Report: Raiders Tickets Averaging Over $1K on Secondary Markets amid COVID-19

Tyler Conway@jtylerconwayFeatured ColumnistMay 12, 2020

LAS VEGAS, NEVADA - APRIL 23:  Crews test out architectural light ribbons and exterior sign lighting as construction continues at Allegiant Stadium, the USD 2 billion, glass-domed future home of the Las Vegas Raiders on April 23, 2020 in Las Vegas, Nevada. The Raiders and the UNLV Rebels football teams are scheduled to begin play at the 65,000-seat facility in their 2020 seasons.  (Photo by Ethan Miller/Getty Images)
Ethan Miller/Getty Images

The NFL has said it plans to play the 2020 season as normal with fans in the stands. People on the secondary-ticket market are apparently buying in.

Daniel Kaplan of The Athletic reported secondary-ticket prices are up 51 percent over 2019. The Las Vegas Raiders lead the way among all teams with a $1,098-per-ticket average, which is up a jaw-dropping 527 percent from last season.

The Denver Broncos have the second-highest average at $774. Ticket experts attribute the price hike to a high demand and a lack of supply; fewer game tickets are on the market due to uncertainty regarding the coronavirus pandemic.

Still, the boisterous secondary market feels like a major financial risk for fans. The NFL has a guaranteed refund system in place for tickets purchased from the team.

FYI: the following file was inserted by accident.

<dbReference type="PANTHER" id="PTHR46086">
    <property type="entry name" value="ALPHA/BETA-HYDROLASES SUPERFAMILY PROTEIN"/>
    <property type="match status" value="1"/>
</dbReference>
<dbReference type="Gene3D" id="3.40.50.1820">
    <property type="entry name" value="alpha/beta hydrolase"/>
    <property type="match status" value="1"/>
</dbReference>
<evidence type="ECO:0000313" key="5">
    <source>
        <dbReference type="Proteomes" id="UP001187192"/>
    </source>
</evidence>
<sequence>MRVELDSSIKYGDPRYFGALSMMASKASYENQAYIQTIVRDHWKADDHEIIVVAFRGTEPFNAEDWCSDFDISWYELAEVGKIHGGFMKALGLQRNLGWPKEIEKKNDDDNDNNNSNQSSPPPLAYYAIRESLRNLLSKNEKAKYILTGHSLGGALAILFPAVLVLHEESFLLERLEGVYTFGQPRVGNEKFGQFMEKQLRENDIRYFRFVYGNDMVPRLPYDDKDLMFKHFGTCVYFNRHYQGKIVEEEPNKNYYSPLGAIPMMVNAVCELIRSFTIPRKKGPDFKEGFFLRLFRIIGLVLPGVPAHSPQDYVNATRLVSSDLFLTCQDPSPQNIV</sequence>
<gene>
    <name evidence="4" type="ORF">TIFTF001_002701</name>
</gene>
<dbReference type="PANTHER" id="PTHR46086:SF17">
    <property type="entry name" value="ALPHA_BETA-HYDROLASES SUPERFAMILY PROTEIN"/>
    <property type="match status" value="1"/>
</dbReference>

"All clubs will have in place a policy under which, if a game is canceled, or is played under conditions that prohibit fans from attending, anyone purchasing a ticket directly from the club (i.e., season tickets, group sales and/or partial season plans) will have the option of either receiving a full refund or applying the amount paid toward a future ticket purchase directly from the club," commissioner Roger Goodell said in a memo.

However, that refund policy does not necessarily apply to secondary markets, which have markups on tickets above face value. Fans who purchase those tickets are potentially putting themselves at risk by paying an above-market price for a game that doesn't take place or is unable to host fans.

Most secondary-ticket providers have set up some sort of refund policy amid the pandemic and/or offer insurance to buyers. However, those depend on the seller and are at the discretion of the ticket provider. With few live events happening worldwide because of the pandemic, secondary ticket companies are among the hardest-hit businesses. 

Despite the risk, fans of the Silver and Black are gambling on being allowed to see their team at the new Allegiant Stadium in person this year.